The problem is that the above description sounds like an essentially academic type of activity - and therefore of interest mainly to academics - presumably those concerned with the meanings of words.

But in fact; Barfield was writing for everybody and for all time - and his core concern was nothing less than the divine destiny of each individual person and of all people collectively.

Barfield's immediate relevance is profound; it is to solve the core problem of modern times - which is 'alienation': i.e. the deep sense of meaninglessness, purposelessness, and isolation from people and things.

The understanding which makes this possible is that history, the present and the future can be understood as aiming-at both consciousness and freedom (where consciousness means awareness of our thinking and our selves, and  freedom refers to free will, or human agency).

Barfield's scheme is that humans began as conscious-but-not-free; and we evolved - evolved in the sense of changing by unfolding according to a (divine) developmental plan - to become free but not conscious (which is where we are now, in modern times - unaware of meaning, purpose, relation) - and we ought-to-be aiming at the condition where we are both self-aware and fully-conscious - engaged with (and participating-in) reality as free agents.

Even more briefly, humanity began as conscious, became free; and is destined to become both - simultaneously.

So Barfield 'in a nutshell' is so much more than a scientist-philosopher of language and its change; he is a thinker about the most fundamental problems.

And Barfield is not merely an analyst of problems: he proposes real, coherent, and clear answers to these most fundamental problems.

Barfield's prophecies of 60 years ago

From Saving the Appearances: a study in idolatry by Owen Barfield, 1957.

Science, with the progressive disappearance of original participation, is losing its grip on any principle of unity pervading nature as a whole and the knowledge of nature. The hypothesis of chance has already crept from the theory of evolution into the theory of the physical foundation of the earth itself; but more serious perhaps than that is the rapidly increasing "fragmentation of science" . . . There is no "science of sciences"; no unity of knowledge. There is only an accelerating increase in that pigeon-holed knowledge by individuals of more and more about less and less, which, if persisted in indefinitely, can only lead mankind to a sort of "idiocy" . . . a state of affairs, in which fewer and fewer representations will be collective, and more and more will be private, with the result that there will in the end be no means of communication between one intelligence and another.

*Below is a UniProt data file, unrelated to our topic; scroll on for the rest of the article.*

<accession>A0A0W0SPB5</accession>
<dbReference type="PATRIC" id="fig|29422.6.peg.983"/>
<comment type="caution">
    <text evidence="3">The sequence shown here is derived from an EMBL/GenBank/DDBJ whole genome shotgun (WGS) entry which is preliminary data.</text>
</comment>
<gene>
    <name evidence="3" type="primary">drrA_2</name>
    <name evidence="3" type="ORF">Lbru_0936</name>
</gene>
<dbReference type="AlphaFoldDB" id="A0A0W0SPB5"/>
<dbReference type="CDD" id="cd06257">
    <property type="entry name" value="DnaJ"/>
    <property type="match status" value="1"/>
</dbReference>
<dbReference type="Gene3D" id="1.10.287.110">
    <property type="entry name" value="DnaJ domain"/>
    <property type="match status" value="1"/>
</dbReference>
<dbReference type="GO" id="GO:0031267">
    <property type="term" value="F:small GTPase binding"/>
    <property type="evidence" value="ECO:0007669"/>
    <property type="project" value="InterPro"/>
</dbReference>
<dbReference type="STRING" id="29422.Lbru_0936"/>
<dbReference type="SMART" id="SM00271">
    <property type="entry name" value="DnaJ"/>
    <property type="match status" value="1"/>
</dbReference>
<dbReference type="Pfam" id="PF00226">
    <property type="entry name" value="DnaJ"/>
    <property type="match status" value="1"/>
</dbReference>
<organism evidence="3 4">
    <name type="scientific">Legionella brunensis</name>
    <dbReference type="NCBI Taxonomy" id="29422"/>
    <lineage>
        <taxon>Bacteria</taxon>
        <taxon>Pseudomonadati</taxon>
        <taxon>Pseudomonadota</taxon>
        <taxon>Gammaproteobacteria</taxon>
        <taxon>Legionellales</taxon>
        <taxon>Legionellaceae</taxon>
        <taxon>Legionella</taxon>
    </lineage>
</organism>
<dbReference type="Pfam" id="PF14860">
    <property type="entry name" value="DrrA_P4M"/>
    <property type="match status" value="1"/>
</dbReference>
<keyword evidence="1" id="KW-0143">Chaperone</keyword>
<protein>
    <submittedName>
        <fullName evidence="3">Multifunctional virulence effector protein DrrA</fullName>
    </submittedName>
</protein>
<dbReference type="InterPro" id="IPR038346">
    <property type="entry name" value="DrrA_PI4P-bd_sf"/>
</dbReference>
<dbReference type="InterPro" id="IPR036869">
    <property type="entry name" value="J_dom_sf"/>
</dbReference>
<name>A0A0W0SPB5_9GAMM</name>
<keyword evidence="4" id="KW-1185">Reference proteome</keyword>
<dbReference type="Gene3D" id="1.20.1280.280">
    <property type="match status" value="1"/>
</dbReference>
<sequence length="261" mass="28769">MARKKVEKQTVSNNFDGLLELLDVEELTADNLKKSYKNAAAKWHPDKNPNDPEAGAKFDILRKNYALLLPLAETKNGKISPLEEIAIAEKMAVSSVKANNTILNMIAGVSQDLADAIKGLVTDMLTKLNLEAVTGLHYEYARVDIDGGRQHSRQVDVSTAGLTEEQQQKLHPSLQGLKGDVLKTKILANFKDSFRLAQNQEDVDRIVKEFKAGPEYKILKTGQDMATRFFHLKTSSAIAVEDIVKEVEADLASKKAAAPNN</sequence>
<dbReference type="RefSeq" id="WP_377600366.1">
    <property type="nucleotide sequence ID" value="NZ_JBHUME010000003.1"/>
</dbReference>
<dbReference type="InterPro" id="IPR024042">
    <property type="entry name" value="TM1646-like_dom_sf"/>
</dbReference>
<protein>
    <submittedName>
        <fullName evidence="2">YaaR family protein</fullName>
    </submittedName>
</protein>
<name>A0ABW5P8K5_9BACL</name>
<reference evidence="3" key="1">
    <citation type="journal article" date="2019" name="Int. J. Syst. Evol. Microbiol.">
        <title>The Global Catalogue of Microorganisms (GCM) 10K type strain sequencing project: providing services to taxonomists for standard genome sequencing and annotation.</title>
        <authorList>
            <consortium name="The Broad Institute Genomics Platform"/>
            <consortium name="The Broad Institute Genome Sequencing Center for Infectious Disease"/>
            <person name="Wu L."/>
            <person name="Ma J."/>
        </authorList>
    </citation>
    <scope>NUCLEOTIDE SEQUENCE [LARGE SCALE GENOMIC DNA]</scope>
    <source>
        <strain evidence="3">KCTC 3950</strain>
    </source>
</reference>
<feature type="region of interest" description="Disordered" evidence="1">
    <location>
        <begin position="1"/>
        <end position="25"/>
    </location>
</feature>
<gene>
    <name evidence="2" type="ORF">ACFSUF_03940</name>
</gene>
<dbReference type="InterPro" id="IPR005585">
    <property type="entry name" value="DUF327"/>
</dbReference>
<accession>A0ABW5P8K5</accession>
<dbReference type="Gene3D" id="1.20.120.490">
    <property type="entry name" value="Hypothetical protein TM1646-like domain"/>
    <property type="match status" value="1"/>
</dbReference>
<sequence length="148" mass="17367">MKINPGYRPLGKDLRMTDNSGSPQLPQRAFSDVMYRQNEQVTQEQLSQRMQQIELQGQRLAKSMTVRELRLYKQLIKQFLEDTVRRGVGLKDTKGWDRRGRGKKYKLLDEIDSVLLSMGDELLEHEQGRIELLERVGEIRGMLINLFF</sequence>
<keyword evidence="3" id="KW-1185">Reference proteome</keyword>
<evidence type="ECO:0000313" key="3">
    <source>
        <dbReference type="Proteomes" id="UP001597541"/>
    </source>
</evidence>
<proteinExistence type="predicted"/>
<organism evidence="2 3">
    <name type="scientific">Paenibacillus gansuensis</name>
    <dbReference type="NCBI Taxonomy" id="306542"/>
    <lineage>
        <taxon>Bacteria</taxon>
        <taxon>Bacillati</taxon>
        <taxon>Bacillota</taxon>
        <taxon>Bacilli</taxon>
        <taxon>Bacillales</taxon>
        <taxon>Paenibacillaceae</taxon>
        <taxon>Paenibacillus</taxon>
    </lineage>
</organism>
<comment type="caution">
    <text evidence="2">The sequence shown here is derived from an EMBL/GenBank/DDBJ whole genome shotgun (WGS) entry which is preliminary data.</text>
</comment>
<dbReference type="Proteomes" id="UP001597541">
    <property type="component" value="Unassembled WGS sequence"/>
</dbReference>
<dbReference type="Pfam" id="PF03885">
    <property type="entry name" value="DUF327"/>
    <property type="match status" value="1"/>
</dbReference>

This has, indeed happened - with the added twist that people lack any explicit awareness of the fact; since they lack even the capacity to represent the problem to themselves. Furthermore, there has been a dual change: shrinking of interest into ever-more-micro specialisms combined with a narrowing of the criteria for evaluation. Not only do we lack a 'science of sciences' but we lack any overall evaluation by which we might judge whether science is progressing or regressing, making sense or degenerating into incoherence.

(See the chapter "Micro-specialization and the infinite perpetuation of error" in my book Not Even Trying.)

It may be objected that this is a very small matter, and that it will be a long time before the imagination of man substantially alters those appearances of nature with which his figuration supplies him. But then I am taking the long view. Even so, we need not be too confident. Even if the pace of change remained the same, one who is really sensitive to (for example) the difference between the medieval collective representations and our own will be aware that, without traveling any greater distance than we have come since the fourteenth century, we could very well move forward into a chaotically empty or fantastically hideous world. But the pace of change has not remained the same. It has accelerated and is accelerating. We should remember this, when appraising the aberrations of the formally representational arts. Of course, in so far as these are due to affectation, they are of no importance. But in so far as they are genuine, they are genuine because the artist has in some way or other experienced the world he represents. And in so far as they are appreciated, they are appreciated by those who are themselves willing to make a move towards seeing the world in that way, and, ultimately therefore, seeing that kind of world. We should remember this, when we see pictures of a dog with six legs emerging from a vegetable marrow or a woman with a motorbicycle substituted for her left breast. 

Barfield is here describing the capacity of imagination to make things worse rather than better - that a recognition of the power of imagination can be used to re-construct the world with dishonest purposes. As with the corruption of science, this works by changing both sides of the equation.

In the past sixty years; this has been the malign effect of the mass media. The mass media have grown and developed an addictive hold over The West; and thereby substantially gained control over the imagination - which it uses on one side to subvert and on the other to fill the mind with virtual realities; until the psychological effect is that the media have displaced reality as perceived by personal experience and reflection.